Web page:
Artist's concept of the proposed Europa Clipper space probe.
|Mission type||Multiple flybys of Europa while in Jupiter orbit|
|Launch date||Early 2020s (proposed)|
|Launch vehicle||Atlas V 551 or SLS|
|Mission duration||Cruise: 6.4 years
(Atlas V and VEEGA)
Cruise: 1.9 years
Science: 3.5 years
|Orbits||32  to 48 |
|Homepage||Europa Clipper - NASA Jet Propulsion Laboratory|
|Power||150W from MMRTG or Solar cells |
The goals of the proposed Europa Clipper space probe are to explore Europa, investigate its habitability and aid in the selection of future landing sites. Specifically, the objectives are to study:
- Ice shell and ocean: Confirm the existence, and characterize the nature, of water within or beneath the ice, and processes of surface-ice-ocean exchange.
- Composition: Distribution and chemistry of key compounds and the links to ocean composition.
- Geology: Characteristics and formation of surface features, including sites of recent or current activity.
The Europa Clipper would not orbit Europa, but instead orbit Jupiter and conduct at least 32 low-altitude flybys of Europa during its mission. Each flyby will cover a different sector of Europa in order to achieve a medium-quality global topographic survey, including ice thickness.
- Shortwave Infrared Spectrometer (SWIRS)
- Ice-penetrating radar (IPR)
- Stereo Topographical Imager (TI)
- Neutral Mass Spectrometer (NMS)
- Langmuir probes
The scientists proposing this mission are also considering deploying several nanosatellites from the spacecraft near Europa. Europa Clipper will relay signals from the satellites with its high gain antenna back to Earth. With a booster stage, some nanosatellites will be capable of entering orbit around Europa. However, including additional mass would only be possible if the Europa Clipper is launched with the powerful Space Launch System (SLS) heavy lift launch vehicle.
Europa Clipper would inherit tested technology of the Galileo and Juno Jupiter orbiters with regards to radiation protection. Shielding will be provided by 150 kilograms of material. To maximize its effectiveness, the electronics will be nested in the core of the spacecraft for additional radiation protection.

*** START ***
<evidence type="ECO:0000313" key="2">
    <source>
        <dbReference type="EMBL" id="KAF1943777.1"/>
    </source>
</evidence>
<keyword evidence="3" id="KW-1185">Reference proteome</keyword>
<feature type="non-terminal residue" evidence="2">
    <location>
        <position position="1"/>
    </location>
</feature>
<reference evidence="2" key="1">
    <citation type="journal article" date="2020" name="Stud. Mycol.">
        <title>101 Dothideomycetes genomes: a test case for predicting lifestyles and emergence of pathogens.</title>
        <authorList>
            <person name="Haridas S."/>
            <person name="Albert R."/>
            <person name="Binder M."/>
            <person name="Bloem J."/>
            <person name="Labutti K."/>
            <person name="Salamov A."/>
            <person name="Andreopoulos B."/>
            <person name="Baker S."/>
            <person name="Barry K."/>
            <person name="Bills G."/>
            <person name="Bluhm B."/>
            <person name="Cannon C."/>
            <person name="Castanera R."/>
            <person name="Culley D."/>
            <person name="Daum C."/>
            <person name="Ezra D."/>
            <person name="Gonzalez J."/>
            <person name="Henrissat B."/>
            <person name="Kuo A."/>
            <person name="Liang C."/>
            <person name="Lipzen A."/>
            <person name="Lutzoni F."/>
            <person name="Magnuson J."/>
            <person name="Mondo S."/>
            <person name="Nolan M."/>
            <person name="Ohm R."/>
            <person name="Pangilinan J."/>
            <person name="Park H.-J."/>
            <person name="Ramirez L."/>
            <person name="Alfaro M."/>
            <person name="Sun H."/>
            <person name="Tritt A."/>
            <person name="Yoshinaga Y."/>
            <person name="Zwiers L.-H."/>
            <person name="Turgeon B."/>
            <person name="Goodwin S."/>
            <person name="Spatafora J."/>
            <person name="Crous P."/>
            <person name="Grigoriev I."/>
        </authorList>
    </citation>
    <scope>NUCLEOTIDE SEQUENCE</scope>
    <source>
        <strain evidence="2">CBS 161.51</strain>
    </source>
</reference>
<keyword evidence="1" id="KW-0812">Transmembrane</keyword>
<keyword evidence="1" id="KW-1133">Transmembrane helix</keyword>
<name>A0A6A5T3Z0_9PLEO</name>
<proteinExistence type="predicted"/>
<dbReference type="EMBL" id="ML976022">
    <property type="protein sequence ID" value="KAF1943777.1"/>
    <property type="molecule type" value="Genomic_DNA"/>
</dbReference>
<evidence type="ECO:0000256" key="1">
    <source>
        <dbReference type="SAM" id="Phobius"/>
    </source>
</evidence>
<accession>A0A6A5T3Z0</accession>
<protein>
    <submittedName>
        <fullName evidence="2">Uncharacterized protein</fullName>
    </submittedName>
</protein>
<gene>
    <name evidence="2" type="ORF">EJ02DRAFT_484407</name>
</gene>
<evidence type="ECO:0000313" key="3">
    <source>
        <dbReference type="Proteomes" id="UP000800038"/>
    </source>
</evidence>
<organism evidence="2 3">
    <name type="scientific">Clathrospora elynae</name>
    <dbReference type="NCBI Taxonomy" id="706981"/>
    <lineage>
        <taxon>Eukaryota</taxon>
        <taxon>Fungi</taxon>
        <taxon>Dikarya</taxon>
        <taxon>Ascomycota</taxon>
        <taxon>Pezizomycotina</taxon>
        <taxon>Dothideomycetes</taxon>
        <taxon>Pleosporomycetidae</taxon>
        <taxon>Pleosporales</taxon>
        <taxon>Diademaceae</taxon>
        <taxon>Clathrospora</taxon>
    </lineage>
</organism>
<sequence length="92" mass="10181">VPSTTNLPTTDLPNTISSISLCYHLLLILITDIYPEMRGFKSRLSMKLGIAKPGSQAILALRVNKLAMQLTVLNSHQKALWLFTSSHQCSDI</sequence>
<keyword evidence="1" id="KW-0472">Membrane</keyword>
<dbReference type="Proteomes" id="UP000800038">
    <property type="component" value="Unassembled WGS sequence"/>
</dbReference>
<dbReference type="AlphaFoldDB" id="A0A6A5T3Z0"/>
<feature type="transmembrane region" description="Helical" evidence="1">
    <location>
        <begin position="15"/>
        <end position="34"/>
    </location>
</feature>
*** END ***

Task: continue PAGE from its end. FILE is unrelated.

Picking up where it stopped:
Europa has emerged as one of the top locations in the Solar System in terms of potential habitability and the possibility of hosting extraterrestrial life. If this mission is accepted by the U.S. Federal Government and NASA, an official budget request of $2 billion would have to be submitted for the fiscal year 2015.
During March 2013, $75 million USD were authorized to expand on the formulation of mission activities, mature the proposed science goals, and fund preliminary instrument development, as suggested in 2011 by the Planetary Science Decadal Survey. 
The mission's science definition team is chaired by Louise Prockter from the Johns Hopkins University's the Applied Physics Laboratory (APL), and Barry Goldstein from the Jet Propulsion Laboratory (JPL), who presented an updated concept for Europa Clipper in July 2013.
In September 2013 it was decided that solar panels are the least expensive option to power the spacecraft. Early analysis suggest that each panel will have a surface area of 18m2 and produce 150 watts continuously when pointed towards the sun while at Jupiter. One of the solar panels would have an output similar to a radioisotope thermoelectric generator like the Juno mission. While in Europa's shadow, batteries will enable the spacecraft to continue gathering data. However, ionizing radiation can damage solar cells. The Europa Clipper's orbit causes the spacecraft pass through Jupiter's intense magnetosphere, which is expected to gradually degrade the solar cells as the mission progresses.
A more reliable alternative to solar panels is Multi-Mission Radioisotope Thermoelectric Generators, fueled with plutonium-238. The power source has already been demonstrated in the Mars Science Laboratory mission. Five units are currently available, with one reserved for the Mars 2020 rover mission and another as backup. With the restart of plutonium production, it is feasible to use MMRTGs on Europa Clipper.
- Europa Jupiter System Mission – Laplace
- Europa Lander by Russia
- Europa Orbiter
- Exploration of Jupiter
- Jupiter Icy Moon Explorer
- "Europa Clipper". Jet Propulsion Laboratory (NASA). November 2013. Retrieved 2013-12-13.
- "NASA’s Europa Mission Concept Progresses on the Back Burner". Space News. 22 July 2013. Retrieved 2013-12-13.
- Dreier, Casey (12 December 2013). "Europa: No Longer a "Should," But a "Must"". The Planetary Society. Retrieved 2013-12-13.
- Dreier, Casey (5 September 2013). "NASA's Europa Mission Concept Rejects ASRGs -- May Use Solar Panels at Jupiter Instead". The Planetary Society. Retrieved 2013-12-13.
- Kane, Van (26 May 2013). "Europa Clipper Update". Future Planetary Exploration. Retrieved 2013-12-13.
- Pappalardo, Robert T.; S. Vance, F. Bagenal, B.G. Bills, D.L. Blaney, D.D. Blankenship, W.B. Brinckerhoff, et al. (2013). "Science Potential from a Europa Lander". Astrobiology 13 (8). doi: 10.1089/ast.2013.1003. Retrieved 2013-12-14.
- Senske, D. (2 October 2012), "Europa Mission Concept Study Update" (PDF), Presentation to Planetary Science Subcommittee, retrieved 2013-12-14
- Pappalardo, Robert; Brian Cooke, Barry Goldstein, Louise Prockter, Dave Senske and Tom Magner. (July 2013), "The Europa Clipper" (PDF), OPAG Update, Lunar and Planetary Institute, retrieved 2013-12-14
- Schulze-Makuch, Dirk; and Irwin, Louis N. (2001). "Alternative Energy Sources Could Support Life on Europa" (PDF). Departments of Geological and Biological Sciences, University of Texas at El Paso. Archived from the original on 3 July 2006. Retrieved 21 December 2007.
- Zabarenko, Deborah (7 March 2011). "Lean U.S. missions to Mars, Jupiter moon recommended". Reuters.
- "Destination: Europa". Europa SETI. 29 March 2013. Retrieved 2013-12-13.